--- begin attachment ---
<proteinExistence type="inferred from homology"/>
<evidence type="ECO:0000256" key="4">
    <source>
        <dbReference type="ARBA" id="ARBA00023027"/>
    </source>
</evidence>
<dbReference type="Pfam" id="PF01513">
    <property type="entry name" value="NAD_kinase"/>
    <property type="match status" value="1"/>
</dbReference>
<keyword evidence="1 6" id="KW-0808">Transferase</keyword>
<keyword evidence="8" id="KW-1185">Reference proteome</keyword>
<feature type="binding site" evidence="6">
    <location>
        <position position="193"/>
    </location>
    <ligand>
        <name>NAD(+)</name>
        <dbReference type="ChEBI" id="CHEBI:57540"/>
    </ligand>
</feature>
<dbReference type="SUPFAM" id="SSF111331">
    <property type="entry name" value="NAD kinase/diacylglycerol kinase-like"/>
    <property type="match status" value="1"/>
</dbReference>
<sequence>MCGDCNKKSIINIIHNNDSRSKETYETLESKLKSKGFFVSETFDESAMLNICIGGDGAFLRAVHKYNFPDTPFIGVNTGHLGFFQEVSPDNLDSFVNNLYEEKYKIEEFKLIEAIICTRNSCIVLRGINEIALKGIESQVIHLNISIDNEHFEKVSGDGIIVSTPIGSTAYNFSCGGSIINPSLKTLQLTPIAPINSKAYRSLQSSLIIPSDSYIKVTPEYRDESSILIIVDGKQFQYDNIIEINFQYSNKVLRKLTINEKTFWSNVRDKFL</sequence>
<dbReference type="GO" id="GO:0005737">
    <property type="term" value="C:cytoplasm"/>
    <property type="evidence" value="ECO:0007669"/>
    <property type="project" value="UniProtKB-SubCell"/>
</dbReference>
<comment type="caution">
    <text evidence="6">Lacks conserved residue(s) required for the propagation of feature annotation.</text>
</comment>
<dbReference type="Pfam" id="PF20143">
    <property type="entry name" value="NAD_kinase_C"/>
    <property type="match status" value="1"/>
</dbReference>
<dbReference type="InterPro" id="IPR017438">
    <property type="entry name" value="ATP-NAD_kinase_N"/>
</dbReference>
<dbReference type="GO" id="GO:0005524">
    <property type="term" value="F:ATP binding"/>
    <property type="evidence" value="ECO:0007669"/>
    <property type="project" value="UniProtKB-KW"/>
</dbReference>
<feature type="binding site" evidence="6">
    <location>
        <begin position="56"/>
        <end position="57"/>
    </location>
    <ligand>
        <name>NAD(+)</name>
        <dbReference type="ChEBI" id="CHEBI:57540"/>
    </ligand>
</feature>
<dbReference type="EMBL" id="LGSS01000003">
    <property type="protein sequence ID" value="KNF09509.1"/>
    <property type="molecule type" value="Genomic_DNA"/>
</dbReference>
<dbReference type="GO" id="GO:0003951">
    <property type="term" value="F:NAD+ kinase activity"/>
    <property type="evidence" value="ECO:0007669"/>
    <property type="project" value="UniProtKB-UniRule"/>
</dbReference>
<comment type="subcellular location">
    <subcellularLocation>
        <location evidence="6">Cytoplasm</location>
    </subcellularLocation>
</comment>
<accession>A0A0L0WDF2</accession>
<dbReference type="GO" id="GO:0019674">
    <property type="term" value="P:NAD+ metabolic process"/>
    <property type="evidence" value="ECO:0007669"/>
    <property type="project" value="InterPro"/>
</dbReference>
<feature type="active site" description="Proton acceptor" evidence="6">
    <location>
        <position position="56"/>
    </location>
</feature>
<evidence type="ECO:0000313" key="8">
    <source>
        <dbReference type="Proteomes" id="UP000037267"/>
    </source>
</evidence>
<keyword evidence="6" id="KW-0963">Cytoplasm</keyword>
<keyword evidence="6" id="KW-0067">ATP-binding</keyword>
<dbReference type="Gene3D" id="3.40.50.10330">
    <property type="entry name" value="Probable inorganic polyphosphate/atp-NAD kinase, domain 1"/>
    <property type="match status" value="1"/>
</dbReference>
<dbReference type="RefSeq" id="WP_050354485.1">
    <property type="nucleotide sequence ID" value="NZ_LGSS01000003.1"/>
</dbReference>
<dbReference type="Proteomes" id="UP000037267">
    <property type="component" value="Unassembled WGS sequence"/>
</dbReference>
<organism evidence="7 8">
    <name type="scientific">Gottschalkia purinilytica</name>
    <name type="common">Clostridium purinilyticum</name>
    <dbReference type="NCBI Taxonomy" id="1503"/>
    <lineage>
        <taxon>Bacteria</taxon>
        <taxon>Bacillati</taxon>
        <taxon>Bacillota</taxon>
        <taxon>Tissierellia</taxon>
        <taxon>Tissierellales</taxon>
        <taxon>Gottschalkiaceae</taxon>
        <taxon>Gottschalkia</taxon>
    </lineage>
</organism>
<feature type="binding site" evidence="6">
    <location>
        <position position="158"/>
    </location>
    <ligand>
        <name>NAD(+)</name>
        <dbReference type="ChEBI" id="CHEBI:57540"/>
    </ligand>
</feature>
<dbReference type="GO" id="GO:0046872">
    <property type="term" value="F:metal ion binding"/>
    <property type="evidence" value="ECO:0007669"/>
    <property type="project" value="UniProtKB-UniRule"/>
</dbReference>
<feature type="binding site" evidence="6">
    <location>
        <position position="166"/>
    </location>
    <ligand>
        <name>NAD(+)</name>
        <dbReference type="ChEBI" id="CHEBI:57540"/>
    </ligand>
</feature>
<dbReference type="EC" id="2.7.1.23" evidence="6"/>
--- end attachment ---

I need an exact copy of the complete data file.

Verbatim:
<proteinExistence type="inferred from homology"/>
<evidence type="ECO:0000256" key="4">
    <source>
        <dbReference type="ARBA" id="ARBA00023027"/>
    </source>
</evidence>
<dbReference type="Pfam" id="PF01513">
    <property type="entry name" value="NAD_kinase"/>
    <property type="match status" value="1"/>
</dbReference>
<keyword evidence="1 6" id="KW-0808">Transferase</keyword>
<keyword evidence="8" id="KW-1185">Reference proteome</keyword>
<feature type="binding site" evidence="6">
    <location>
        <position position="193"/>
    </location>
    <ligand>
        <name>NAD(+)</name>
        <dbReference type="ChEBI" id="CHEBI:57540"/>
    </ligand>
</feature>
<dbReference type="SUPFAM" id="SSF111331">
    <property type="entry name" value="NAD kinase/diacylglycerol kinase-like"/>
    <property type="match status" value="1"/>
</dbReference>
<sequence>MCGDCNKKSIINIIHNNDSRSKETYETLESKLKSKGFFVSETFDESAMLNICIGGDGAFLRAVHKYNFPDTPFIGVNTGHLGFFQEVSPDNLDSFVNNLYEEKYKIEEFKLIEAIICTRNSCIVLRGINEIALKGIESQVIHLNISIDNEHFEKVSGDGIIVSTPIGSTAYNFSCGGSIINPSLKTLQLTPIAPINSKAYRSLQSSLIIPSDSYIKVTPEYRDESSILIIVDGKQFQYDNIIEINFQYSNKVLRKLTINEKTFWSNVRDKFL</sequence>
<dbReference type="GO" id="GO:0005737">
    <property type="term" value="C:cytoplasm"/>
    <property type="evidence" value="ECO:0007669"/>
    <property type="project" value="UniProtKB-SubCell"/>
</dbReference>
<comment type="caution">
    <text evidence="6">Lacks conserved residue(s) required for the propagation of feature annotation.</text>
</comment>
<dbReference type="Pfam" id="PF20143">
    <property type="entry name" value="NAD_kinase_C"/>
    <property type="match status" value="1"/>
</dbReference>
<dbReference type="InterPro" id="IPR017438">
    <property type="entry name" value="ATP-NAD_kinase_N"/>
</dbReference>
<dbReference type="GO" id="GO:0005524">
    <property type="term" value="F:ATP binding"/>
    <property type="evidence" value="ECO:0007669"/>
    <property type="project" value="UniProtKB-KW"/>
</dbReference>
<feature type="binding site" evidence="6">
    <location>
        <begin position="56"/>
        <end position="57"/>
    </location>
    <ligand>
        <name>NAD(+)</name>
        <dbReference type="ChEBI" id="CHEBI:57540"/>
    </ligand>
</feature>
<dbReference type="EMBL" id="LGSS01000003">
    <property type="protein sequence ID" value="KNF09509.1"/>
    <property type="molecule type" value="Genomic_DNA"/>
</dbReference>
<dbReference type="GO" id="GO:0003951">
    <property type="term" value="F:NAD+ kinase activity"/>
    <property type="evidence" value="ECO:0007669"/>
    <property type="project" value="UniProtKB-UniRule"/>
</dbReference>
<comment type="subcellular location">
    <subcellularLocation>
        <location evidence="6">Cytoplasm</location>
    </subcellularLocation>
</comment>
<accession>A0A0L0WDF2</accession>
<dbReference type="GO" id="GO:0019674">
    <property type="term" value="P:NAD+ metabolic process"/>
    <property type="evidence" value="ECO:0007669"/>
    <property type="project" value="InterPro"/>
</dbReference>
<feature type="active site" description="Proton acceptor" evidence="6">
    <location>
        <position position="56"/>
    </location>
</feature>
<evidence type="ECO:0000313" key="8">
    <source>
        <dbReference type="Proteomes" id="UP000037267"/>
    </source>
</evidence>
<keyword evidence="6" id="KW-0963">Cytoplasm</keyword>
<keyword evidence="6" id="KW-0067">ATP-binding</keyword>
<dbReference type="Gene3D" id="3.40.50.10330">
    <property type="entry name" value="Probable inorganic polyphosphate/atp-NAD kinase, domain 1"/>
    <property type="match status" value="1"/>
</dbReference>
<dbReference type="RefSeq" id="WP_050354485.1">
    <property type="nucleotide sequence ID" value="NZ_LGSS01000003.1"/>
</dbReference>
<dbReference type="Proteomes" id="UP000037267">
    <property type="component" value="Unassembled WGS sequence"/>
</dbReference>
<organism evidence="7 8">
    <name type="scientific">Gottschalkia purinilytica</name>
    <name type="common">Clostridium purinilyticum</name>
    <dbReference type="NCBI Taxonomy" id="1503"/>
    <lineage>
        <taxon>Bacteria</taxon>
        <taxon>Bacillati</taxon>
        <taxon>Bacillota</taxon>
        <taxon>Tissierellia</taxon>
        <taxon>Tissierellales</taxon>
        <taxon>Gottschalkiaceae</taxon>
        <taxon>Gottschalkia</taxon>
    </lineage>
</organism>
<feature type="binding site" evidence="6">
    <location>
        <position position="158"/>
    </location>
    <ligand>
        <name>NAD(+)</name>
        <dbReference type="ChEBI" id="CHEBI:57540"/>
    </ligand>
</feature>
<dbReference type="GO" id="GO:0046872">
    <property type="term" value="F:metal ion binding"/>
    <property type="evidence" value="ECO:0007669"/>
    <property type="project" value="UniProtKB-UniRule"/>
</dbReference>
<feature type="binding site" evidence="6">
    <location>
        <position position="166"/>
    </location>
    <ligand>
        <name>NAD(+)</name>
        <dbReference type="ChEBI" id="CHEBI:57540"/>
    </ligand>
</feature>
<dbReference type="EC" id="2.7.1.23" evidence="6"/>